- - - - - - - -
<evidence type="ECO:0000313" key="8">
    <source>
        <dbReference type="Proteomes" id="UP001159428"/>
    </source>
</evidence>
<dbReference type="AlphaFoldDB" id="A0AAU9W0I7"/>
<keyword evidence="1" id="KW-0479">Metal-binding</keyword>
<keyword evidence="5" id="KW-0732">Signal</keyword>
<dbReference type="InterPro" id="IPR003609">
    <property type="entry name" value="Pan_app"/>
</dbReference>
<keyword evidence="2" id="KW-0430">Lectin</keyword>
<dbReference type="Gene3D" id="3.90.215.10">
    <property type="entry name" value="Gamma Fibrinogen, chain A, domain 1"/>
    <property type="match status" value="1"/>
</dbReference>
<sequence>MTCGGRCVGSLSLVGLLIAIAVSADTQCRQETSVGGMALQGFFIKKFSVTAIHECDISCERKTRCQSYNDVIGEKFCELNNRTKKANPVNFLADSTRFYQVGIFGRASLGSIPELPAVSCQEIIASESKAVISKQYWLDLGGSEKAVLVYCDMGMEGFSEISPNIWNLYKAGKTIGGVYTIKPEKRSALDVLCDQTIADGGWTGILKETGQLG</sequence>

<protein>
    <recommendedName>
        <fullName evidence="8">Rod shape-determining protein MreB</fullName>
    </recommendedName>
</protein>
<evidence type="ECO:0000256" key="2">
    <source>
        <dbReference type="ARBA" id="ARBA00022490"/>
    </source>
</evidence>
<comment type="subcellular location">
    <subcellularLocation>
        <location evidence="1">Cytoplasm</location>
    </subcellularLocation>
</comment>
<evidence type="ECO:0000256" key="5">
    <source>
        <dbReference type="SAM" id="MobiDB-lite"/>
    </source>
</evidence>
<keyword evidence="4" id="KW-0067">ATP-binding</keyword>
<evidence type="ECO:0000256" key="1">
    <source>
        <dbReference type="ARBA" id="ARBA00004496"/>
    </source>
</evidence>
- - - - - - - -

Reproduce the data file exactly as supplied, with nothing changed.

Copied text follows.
<evidence type="ECO:0000313" key="8">
    <source>
        <dbReference type="Proteomes" id="UP001159428"/>
    </source>
</evidence>
<dbReference type="AlphaFoldDB" id="A0AAU9W0I7"/>
<keyword evidence="1" id="KW-0479">Metal-binding</keyword>
<keyword evidence="5" id="KW-0732">Signal</keyword>
<dbReference type="InterPro" id="IPR003609">
    <property type="entry name" value="Pan_app"/>
</dbReference>
<keyword evidence="2" id="KW-0430">Lectin</keyword>
<dbReference type="Gene3D" id="3.90.215.10">
    <property type="entry name" value="Gamma Fibrinogen, chain A, domain 1"/>
    <property type="match status" value="1"/>
</dbReference>
<sequence>MTCGGRCVGSLSLVGLLIAIAVSADTQCRQETSVGGMALQGFFIKKFSVTAIHECDISCERKTRCQSYNDVIGEKFCELNNRTKKANPVNFLADSTRFYQVGIFGRASLGSIPELPAVSCQEIIASESKAVISKQYWLDLGGSEKAVLVYCDMGMEGFSEISPNIWNLYKAGKTIGGVYTIKPEKRSALDVLCDQTIADGGWTGILKETGQLG</sequence>

<protein>
    <recommendedName>
        <fullName evidence="8">Rod shape-determining protein MreB</fullName>
    </recommendedName>
</protein>
<evidence type="ECO:0000256" key="2">
    <source>
        <dbReference type="ARBA" id="ARBA00022490"/>
    </source>
</evidence>
<comment type="subcellular location">
    <subcellularLocation>
        <location evidence="1">Cytoplasm</location>
    </subcellularLocation>
</comment>
<evidence type="ECO:0000256" key="5">
    <source>
        <dbReference type="SAM" id="MobiDB-lite"/>
    </source>
</evidence>
<keyword evidence="4" id="KW-0067">ATP-binding</keyword>
<evidence type="ECO:0000256" key="1">
    <source>
        <dbReference type="ARBA" id="ARBA00004496"/>
    </source>
</evidence>